Primary Sources
Imperialism | Colonial Policy


Atlas of Germany's Colonies and Illustrated Yearbook, edited by the German Colonial Society, 1908, Retrospect on the Development of the Kiautschou Protectorate in 1908
Retrospect on the Development of the Kiautschou Protectorate in 1908

(p.34) Entire East Asia still suffers from the consequences of the Russo-Japanese War and suffers from a general depression. In contrast to our hopes the situation, in context with the conditions on the world market, has deteriorated considerably, and at certain places has caused serious crises. In Tsingtau, too, many Chinese merchants had to suspend payments; other merchant houses long established in East Asia vould hold on to their position with great sacrifices. That Tsingtau, too, has suffered, is a proof for the economic importance of our "place in the sun". Since the end of 1907, the collapse of the value of silver and a strong development of the newly introduced Chinese copper 10 cash coins added to the problems.
For the report year from October 1907 to September 1908, a decrease of the value of total trade from 51.6 million Dollar to 49,7 million Dollar has to be registered. The exports have risen, from 15.1 million to 18.5 million Dollar. The imports of not Chinese origin have declined considerably, i.e. just because the population of the hinterland was not capable of making purchases as it was to be wished for Germany's industry. It is to be regarded as a glimpse of hope that things improved markably in the last months of 1908; the revenue of the Chinese customs office in Tsingtau in December 1908 rose by more than 50 %, and navigation, both in terms of number and tonnage, has increased. 
So there is hope, that in accordance with the recovery of the economic conditions on the world market, 1909 again will see an increasing tendency.
(p.35) Tsingtau as staple port and transfer port, where the European goods coming in from the sea, especially German goods, are distributed, more than any other of our colonies is a traffic colony.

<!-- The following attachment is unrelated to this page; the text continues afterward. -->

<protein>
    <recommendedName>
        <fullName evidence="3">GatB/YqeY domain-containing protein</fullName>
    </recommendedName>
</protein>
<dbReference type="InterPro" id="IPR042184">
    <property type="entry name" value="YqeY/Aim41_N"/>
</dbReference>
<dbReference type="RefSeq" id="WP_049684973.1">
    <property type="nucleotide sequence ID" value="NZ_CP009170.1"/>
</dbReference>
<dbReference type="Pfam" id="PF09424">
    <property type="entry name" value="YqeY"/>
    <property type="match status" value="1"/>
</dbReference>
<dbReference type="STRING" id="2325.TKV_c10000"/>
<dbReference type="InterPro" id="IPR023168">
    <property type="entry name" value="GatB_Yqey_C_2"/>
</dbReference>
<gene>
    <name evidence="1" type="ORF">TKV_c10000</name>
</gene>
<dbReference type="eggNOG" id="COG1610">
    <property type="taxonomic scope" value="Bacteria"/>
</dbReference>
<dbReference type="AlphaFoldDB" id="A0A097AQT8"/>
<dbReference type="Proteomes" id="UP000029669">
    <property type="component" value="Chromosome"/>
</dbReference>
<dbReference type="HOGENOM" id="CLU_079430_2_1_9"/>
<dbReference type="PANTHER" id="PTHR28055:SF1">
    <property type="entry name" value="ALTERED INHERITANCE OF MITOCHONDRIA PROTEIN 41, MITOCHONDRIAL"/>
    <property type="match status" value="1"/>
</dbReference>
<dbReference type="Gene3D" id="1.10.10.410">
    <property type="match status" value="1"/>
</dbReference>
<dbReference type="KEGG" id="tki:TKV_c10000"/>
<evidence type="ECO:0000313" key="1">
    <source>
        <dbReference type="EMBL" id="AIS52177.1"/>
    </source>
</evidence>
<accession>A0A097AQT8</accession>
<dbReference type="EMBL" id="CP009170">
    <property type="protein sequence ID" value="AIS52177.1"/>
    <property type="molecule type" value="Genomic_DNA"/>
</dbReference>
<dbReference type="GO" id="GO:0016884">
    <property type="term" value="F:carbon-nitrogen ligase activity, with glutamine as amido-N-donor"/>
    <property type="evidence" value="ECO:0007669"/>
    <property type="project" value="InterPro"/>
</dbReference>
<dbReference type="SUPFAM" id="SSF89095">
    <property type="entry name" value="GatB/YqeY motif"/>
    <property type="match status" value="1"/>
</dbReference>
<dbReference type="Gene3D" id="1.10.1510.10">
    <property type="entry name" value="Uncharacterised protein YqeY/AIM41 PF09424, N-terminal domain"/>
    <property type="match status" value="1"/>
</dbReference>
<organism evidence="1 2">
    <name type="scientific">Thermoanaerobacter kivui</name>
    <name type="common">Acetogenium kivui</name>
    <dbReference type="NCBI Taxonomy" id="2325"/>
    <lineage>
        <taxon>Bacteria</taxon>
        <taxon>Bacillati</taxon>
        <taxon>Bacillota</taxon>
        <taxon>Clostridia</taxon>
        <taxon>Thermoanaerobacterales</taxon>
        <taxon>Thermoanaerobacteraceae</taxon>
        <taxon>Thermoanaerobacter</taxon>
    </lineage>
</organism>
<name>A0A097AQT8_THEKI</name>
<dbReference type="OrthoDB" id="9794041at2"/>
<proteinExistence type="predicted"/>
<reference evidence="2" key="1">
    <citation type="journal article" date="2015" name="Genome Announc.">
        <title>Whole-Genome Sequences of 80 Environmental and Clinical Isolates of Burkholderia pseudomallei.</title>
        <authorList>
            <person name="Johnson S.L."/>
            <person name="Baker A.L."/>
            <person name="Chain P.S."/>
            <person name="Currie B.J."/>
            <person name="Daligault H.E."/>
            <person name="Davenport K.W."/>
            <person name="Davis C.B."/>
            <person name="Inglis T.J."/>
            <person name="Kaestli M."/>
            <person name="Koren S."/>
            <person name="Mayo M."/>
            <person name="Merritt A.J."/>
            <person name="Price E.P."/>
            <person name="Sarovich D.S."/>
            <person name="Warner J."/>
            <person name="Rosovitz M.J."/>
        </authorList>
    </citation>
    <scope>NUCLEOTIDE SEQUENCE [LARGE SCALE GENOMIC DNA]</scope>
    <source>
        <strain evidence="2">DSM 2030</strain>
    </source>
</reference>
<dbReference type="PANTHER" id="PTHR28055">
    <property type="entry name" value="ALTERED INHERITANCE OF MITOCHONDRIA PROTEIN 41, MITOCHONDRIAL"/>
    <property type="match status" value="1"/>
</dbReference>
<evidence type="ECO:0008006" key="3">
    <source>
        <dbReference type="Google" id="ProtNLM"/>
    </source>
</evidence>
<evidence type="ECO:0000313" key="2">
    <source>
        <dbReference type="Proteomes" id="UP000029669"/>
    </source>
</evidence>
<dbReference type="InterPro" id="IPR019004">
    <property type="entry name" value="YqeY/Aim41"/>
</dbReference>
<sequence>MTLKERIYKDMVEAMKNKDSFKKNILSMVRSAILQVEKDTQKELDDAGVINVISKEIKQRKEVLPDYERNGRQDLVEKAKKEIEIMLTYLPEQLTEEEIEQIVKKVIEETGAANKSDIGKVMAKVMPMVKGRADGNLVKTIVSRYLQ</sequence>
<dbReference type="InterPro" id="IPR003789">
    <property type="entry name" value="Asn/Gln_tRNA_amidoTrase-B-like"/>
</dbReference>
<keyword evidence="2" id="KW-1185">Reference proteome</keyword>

Therefore it is to be highly emphasized to create large, modern port facilities there, the loading and offloading facilities of which indeed surpass those of all other ports in East Asia. In Tsingtau, even the largest ships can offload their goods directly at the Quay into railroad waggons. In the report year a small crisis had emerged when the loading, offloading and storing service was newly regulated; fortunately it looked worse than it was, and it was quickly solved when the governor interfered.
Hand in hand with the port operates the railroad network, which in connection with the Schantung railroad, now operating for almost 5 years, penetrates deeper into the hinterland. Tsi-nan-fu, the terminus of our Schantung Railroad, now will be connected to the north and the south, with the large, new line leading from Tientsin to the Yangtse Kiang, which officially is referred to as the Tientsin-Pan-kou Line, and which will be constructed and operated as a Chinese state railroad. Two thirds of the line over 1000 km long, the stretch from Tientsin to the southern border of Schantung Province, shall be financed with a German-Chinese loan. In the current year construction shall be begun from Tsingtau, simultaneously in northern and southern direction. (1)

at the lotus ponds of Tsinanfu

The supply of the entire superstructure material as well as of the bridge in the northern stretch has been ordered from German firms, and the orders from this project directed at our railroad and machinery industry, at first instance, amount to c. 22 million Mark. It should be mentioned, that from the construction capital of the Schantung Railroad of 64 million Mark more than half was spent for purchases from Germany's industry, at a time when the domestic economy was not in a good shape.